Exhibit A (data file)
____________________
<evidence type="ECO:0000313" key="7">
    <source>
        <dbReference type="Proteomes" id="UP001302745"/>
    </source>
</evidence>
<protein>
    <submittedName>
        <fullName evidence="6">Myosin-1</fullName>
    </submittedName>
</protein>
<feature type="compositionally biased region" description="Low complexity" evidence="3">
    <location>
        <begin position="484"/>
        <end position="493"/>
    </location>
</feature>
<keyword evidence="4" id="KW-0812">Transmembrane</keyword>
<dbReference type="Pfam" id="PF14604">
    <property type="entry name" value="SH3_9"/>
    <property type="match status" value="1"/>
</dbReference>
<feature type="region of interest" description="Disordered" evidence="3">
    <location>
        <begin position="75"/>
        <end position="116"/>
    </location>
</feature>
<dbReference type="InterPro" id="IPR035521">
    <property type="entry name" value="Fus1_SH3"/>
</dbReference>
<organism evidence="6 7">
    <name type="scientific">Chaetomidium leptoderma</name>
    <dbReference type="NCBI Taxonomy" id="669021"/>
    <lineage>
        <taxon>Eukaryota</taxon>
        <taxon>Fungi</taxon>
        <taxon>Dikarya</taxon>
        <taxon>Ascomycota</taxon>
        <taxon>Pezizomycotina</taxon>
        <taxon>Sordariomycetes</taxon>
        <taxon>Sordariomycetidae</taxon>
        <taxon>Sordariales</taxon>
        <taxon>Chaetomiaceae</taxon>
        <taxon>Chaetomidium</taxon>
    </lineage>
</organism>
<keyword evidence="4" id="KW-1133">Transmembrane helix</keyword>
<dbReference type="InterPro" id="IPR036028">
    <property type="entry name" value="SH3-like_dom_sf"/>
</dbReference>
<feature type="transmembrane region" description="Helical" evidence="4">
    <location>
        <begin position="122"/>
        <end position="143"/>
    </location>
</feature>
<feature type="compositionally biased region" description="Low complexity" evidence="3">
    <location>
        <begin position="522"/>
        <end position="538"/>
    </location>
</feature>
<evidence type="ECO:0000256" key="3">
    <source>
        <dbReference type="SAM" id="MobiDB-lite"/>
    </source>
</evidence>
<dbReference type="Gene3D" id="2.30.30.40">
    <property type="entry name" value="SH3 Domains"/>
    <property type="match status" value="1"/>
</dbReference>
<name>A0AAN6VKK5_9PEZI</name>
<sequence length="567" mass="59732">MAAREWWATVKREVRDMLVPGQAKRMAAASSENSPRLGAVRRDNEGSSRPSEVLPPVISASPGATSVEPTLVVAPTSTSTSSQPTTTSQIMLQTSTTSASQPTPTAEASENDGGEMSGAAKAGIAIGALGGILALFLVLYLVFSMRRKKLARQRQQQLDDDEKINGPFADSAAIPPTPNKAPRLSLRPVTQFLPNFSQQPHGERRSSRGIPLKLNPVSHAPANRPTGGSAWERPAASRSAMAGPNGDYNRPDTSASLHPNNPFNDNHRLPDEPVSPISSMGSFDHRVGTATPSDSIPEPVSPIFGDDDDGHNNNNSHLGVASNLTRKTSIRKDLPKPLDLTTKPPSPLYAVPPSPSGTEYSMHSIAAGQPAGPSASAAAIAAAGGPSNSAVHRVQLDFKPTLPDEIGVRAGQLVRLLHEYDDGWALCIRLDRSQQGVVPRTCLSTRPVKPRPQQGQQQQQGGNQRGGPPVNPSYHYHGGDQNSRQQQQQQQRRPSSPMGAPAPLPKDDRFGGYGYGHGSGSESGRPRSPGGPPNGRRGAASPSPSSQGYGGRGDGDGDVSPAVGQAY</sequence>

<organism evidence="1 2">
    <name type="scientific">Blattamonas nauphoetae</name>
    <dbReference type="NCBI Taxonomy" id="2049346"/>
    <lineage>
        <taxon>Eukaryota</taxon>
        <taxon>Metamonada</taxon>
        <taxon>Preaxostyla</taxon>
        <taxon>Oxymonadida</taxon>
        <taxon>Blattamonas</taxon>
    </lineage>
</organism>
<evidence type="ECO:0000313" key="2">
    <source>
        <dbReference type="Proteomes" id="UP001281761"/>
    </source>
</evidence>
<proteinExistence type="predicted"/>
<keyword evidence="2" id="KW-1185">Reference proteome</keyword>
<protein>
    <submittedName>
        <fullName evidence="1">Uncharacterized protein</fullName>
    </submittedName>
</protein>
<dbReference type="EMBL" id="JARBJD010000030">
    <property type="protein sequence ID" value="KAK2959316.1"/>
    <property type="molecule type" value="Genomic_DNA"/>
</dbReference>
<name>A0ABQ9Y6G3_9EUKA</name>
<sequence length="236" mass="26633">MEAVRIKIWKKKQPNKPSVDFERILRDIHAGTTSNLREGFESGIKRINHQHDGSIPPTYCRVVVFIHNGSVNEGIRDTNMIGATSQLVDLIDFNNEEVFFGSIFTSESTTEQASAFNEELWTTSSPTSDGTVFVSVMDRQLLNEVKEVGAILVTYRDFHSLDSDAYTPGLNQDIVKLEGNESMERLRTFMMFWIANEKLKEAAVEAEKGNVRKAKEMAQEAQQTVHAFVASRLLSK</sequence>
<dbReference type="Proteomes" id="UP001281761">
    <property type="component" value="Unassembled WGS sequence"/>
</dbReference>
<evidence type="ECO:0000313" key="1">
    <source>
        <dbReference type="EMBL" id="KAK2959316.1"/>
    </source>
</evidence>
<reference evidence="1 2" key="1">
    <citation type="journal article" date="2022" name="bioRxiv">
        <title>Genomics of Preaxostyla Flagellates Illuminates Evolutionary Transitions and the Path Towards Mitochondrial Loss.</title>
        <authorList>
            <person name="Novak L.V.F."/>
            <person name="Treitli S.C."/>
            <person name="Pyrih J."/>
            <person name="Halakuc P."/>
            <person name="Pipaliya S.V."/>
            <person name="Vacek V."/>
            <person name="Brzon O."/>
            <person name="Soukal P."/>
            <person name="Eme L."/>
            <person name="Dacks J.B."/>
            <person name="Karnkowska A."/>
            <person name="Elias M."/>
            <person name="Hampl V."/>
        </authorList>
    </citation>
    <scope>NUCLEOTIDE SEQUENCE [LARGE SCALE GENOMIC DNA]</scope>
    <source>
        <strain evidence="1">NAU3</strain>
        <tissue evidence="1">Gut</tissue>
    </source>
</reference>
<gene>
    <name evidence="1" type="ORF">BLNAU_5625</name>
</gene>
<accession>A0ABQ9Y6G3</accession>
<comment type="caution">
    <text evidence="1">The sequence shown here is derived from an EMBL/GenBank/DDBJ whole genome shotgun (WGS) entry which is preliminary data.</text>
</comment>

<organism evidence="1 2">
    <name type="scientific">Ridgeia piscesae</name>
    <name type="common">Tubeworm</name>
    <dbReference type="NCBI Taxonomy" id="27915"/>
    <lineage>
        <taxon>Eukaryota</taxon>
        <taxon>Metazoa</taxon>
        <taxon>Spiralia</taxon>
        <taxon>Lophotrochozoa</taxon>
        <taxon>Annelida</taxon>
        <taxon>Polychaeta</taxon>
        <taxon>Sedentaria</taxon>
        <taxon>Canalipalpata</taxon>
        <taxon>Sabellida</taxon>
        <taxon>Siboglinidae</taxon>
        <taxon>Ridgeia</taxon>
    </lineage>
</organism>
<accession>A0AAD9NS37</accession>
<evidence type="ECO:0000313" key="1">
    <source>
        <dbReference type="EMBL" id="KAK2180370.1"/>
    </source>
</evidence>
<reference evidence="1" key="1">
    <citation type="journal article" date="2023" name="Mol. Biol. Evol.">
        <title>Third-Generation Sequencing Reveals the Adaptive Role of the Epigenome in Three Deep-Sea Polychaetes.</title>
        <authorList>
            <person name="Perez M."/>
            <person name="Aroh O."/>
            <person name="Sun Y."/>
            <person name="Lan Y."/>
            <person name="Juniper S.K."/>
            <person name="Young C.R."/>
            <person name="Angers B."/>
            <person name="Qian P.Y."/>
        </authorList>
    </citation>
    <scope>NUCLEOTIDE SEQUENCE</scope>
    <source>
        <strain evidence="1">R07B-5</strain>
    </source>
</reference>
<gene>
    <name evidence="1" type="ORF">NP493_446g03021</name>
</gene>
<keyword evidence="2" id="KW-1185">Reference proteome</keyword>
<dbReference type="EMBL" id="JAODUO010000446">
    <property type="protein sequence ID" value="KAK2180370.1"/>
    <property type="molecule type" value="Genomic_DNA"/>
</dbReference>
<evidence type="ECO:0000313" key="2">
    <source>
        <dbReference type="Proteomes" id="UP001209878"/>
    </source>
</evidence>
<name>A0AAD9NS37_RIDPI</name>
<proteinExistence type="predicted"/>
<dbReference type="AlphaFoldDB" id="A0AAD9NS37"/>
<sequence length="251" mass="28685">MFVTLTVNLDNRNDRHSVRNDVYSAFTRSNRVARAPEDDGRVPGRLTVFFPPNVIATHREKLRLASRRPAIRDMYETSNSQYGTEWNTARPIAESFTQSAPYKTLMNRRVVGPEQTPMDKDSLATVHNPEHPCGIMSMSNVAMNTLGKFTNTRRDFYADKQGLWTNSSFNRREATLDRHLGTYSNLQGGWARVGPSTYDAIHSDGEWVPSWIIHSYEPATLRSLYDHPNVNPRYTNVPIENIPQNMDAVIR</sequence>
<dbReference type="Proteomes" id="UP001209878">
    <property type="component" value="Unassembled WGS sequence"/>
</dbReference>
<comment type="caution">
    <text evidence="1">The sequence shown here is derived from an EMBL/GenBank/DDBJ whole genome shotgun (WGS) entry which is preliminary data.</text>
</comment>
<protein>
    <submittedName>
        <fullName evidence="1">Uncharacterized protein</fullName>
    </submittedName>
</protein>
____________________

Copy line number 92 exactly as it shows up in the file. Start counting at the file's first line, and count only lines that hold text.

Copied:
<protein>